When the Memphis Police Department (MPD) announced they were looking for more officers a few months ago, they hoped people would fill out an application.
But a couple of would-be officers have taken matters -- and uniforms -- into their own hands, posing as police and committing crimes. Early this month, two police impersonators were arrested in Memphis, while two others went free. MPD officials do not believe there's any connection between the cases.
Rene Montgomery, 44, was arrested in Midtown on February 3rd after MPD officers spotted an unmarked Crown Victoria with Tennessee government tags entering the IHOP parking lot on Union.
As he stepped out of the car, the officers noticed Montgomery was wearing a blue police-style uniform. He wore a pistol and a badge, but his uniform lacked an MPD-logo patch.
"We had a couple of incidents reported late last year and early this year in regards to individuals posing as police and attempting to stop females," said MPD spokesperson Vince Higgins. "We had one incident where a person was reportedly raped."
The officers ran the car's tags and determined the plate was stolen from a St. Jude vehicle. When they approached Montgomery, he flashed an ID from the Jericho, Arkansas, police department.
"We were able to debunk that," said Higgins. "We even had Jericho officials come to the scene."
Montgomery was arrested and charged with impersonation and driving with a suspended license, but Higgins said he's under investigation for rape.
Less than a week later, MPD officers arrested 23-year-old Bartlett resident Ronnell Lawson in connection with a robbery in which he posed as a cop.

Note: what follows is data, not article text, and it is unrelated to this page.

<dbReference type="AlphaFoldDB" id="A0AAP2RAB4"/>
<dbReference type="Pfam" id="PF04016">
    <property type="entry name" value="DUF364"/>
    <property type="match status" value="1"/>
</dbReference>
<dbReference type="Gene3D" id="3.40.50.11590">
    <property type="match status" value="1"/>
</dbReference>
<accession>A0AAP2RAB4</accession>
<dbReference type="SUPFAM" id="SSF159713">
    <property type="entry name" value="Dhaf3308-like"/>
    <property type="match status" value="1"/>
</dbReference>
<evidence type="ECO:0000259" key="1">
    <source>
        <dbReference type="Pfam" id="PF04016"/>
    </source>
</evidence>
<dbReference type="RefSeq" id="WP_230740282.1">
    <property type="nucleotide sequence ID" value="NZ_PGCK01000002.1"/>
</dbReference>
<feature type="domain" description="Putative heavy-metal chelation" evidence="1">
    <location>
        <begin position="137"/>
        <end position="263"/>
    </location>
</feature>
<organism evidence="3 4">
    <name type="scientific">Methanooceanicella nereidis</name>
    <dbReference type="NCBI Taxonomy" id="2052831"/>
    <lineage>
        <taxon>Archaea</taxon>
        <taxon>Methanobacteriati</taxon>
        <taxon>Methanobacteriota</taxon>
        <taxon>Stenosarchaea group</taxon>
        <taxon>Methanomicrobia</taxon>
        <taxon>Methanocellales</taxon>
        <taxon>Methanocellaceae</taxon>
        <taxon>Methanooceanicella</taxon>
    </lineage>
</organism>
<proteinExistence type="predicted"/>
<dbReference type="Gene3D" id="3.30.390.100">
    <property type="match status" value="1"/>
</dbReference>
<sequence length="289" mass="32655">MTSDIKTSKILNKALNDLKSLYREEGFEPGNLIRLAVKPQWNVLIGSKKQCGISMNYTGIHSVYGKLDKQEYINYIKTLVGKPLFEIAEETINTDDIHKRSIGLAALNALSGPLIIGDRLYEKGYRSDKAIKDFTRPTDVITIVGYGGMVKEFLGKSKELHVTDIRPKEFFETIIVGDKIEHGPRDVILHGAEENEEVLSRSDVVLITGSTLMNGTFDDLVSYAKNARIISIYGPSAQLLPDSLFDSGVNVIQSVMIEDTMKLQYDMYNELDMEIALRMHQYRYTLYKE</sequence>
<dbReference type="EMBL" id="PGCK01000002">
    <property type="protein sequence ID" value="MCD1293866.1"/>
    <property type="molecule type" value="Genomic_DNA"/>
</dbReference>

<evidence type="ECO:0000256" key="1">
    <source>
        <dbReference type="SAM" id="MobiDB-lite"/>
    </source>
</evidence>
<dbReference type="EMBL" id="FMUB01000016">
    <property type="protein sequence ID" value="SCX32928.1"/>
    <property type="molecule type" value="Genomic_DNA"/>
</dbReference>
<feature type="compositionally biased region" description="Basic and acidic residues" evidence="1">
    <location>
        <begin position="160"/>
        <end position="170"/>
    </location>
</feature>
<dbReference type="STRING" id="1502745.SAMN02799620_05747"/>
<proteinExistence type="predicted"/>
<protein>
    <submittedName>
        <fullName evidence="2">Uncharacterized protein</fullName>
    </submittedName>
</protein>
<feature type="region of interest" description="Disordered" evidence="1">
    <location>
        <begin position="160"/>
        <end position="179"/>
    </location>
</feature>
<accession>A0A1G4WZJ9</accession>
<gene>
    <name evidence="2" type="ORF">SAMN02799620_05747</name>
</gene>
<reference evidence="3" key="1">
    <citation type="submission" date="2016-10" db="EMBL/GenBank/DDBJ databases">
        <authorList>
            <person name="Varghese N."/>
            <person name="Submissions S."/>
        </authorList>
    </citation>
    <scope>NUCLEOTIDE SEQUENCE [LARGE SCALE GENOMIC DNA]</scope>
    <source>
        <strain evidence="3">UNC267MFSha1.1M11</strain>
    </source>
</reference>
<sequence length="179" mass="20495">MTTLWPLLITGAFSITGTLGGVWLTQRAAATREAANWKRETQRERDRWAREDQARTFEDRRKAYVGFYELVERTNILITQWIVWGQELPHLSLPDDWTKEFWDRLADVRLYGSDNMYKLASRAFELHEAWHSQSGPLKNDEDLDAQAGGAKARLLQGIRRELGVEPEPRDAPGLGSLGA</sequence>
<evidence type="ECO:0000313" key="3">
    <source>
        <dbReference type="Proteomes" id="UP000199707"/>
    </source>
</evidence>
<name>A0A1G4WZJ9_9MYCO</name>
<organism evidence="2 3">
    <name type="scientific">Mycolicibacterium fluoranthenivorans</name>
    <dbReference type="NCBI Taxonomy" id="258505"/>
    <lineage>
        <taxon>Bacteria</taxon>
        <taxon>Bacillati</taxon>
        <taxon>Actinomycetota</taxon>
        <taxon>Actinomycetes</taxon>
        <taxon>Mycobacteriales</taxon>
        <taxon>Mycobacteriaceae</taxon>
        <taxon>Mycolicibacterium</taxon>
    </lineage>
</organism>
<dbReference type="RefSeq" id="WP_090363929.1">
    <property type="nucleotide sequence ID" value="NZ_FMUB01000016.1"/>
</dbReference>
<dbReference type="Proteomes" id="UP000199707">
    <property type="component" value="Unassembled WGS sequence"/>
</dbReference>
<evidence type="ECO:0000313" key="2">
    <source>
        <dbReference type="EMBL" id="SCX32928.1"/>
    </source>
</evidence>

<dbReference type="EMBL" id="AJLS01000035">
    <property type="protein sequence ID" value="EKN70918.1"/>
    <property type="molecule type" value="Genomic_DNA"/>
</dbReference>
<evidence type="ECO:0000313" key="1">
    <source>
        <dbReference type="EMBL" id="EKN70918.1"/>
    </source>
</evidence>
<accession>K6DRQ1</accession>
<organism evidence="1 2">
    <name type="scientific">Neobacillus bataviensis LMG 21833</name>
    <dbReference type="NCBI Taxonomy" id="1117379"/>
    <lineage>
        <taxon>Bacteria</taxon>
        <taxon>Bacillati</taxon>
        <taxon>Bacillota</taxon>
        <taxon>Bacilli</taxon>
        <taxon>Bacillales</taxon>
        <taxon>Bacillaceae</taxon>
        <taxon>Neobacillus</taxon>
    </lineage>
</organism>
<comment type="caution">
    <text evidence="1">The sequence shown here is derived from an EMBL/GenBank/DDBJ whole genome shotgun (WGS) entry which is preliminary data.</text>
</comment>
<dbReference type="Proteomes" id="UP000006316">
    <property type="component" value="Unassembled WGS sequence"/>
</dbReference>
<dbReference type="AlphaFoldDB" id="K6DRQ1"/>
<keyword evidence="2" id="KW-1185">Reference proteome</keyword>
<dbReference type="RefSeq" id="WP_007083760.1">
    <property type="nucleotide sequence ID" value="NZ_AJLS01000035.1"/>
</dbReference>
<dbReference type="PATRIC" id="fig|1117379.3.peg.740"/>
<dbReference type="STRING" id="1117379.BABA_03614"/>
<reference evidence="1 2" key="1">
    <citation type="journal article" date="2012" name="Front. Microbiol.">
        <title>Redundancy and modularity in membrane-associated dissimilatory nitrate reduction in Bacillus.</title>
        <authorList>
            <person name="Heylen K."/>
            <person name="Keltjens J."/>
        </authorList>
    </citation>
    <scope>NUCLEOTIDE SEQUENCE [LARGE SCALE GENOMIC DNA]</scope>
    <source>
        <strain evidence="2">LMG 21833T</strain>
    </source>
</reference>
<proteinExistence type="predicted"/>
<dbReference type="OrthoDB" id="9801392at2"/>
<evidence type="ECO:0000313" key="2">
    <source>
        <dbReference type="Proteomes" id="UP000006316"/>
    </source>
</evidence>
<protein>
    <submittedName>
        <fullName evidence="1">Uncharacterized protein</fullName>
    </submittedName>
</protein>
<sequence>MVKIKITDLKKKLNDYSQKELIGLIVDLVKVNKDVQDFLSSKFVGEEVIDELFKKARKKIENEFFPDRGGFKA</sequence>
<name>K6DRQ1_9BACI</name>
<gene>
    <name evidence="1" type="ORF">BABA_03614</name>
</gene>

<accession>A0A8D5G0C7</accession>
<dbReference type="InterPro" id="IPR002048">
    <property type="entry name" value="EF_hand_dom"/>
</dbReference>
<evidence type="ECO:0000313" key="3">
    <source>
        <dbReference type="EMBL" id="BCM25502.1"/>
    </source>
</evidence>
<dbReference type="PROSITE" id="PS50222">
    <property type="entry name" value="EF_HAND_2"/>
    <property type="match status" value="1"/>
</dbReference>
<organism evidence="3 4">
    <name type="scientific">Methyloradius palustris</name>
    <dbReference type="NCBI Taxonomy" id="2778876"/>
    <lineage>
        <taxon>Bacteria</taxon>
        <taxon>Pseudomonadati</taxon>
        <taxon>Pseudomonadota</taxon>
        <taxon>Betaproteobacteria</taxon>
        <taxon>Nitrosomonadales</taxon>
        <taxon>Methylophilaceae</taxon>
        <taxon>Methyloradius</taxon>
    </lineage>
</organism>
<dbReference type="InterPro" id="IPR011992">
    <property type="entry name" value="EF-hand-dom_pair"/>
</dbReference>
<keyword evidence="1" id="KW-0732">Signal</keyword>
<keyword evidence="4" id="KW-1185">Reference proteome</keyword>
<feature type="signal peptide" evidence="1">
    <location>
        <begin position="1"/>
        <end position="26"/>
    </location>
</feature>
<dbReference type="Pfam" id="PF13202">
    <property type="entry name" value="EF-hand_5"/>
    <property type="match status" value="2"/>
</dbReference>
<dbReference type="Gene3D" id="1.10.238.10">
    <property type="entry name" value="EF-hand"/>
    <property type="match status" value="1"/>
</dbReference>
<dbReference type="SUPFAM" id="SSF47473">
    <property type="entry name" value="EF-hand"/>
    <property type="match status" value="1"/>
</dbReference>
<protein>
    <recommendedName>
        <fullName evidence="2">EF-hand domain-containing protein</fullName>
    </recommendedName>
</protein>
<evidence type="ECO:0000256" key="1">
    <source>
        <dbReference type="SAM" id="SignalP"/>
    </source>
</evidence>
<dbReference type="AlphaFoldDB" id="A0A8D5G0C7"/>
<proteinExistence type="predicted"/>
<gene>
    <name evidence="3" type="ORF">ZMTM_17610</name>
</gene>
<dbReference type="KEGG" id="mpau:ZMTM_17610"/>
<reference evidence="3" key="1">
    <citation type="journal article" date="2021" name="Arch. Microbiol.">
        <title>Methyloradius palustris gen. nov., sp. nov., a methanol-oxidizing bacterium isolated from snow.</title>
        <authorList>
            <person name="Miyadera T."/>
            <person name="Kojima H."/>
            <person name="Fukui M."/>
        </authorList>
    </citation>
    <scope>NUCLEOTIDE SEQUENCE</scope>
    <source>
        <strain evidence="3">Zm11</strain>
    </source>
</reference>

Lawson handcuffed a Latino victim, demanded his cash and car title, and threatened to have him deported.
"The victim was suspicious. We've been trying to educate the Latino community to report these incidents," said Higgins. "Our police officers are not going to shake you down for money, and they're not going to threaten to send you back to Mexico."
Lawson is under investigation for involvement in similar robberies.
On February 15th, two men in plain clothes knocked on the door of a Whitehaven home and claimed to be officers sent there to search the house for drugs.
By the time the homeowner had been summoned, the men were in a 2000 Chevy Impala. The homeowner then noticed that the car did not have any police radios or equipment and called the police. The suspects drove off and were not apprehended. In all, nine police-impersonation cases have been reported in the past three months.
"We've had people use this M.O. in rape cases. We've had it used in robbery cases," said Higgins. "Some people even use it to get free food."
According to Higgins, police uniforms can be purchased at some local shops without proper police identification. Badges and equipment purchases, he said, usually require an ID.
"If you're being pulled over and you don't believe the car that's pulling you over is being driven by a police officer, drive to the nearest precinct," said Higgins. "Or utilize your cell phone and contact the police. Then, we'll send real police."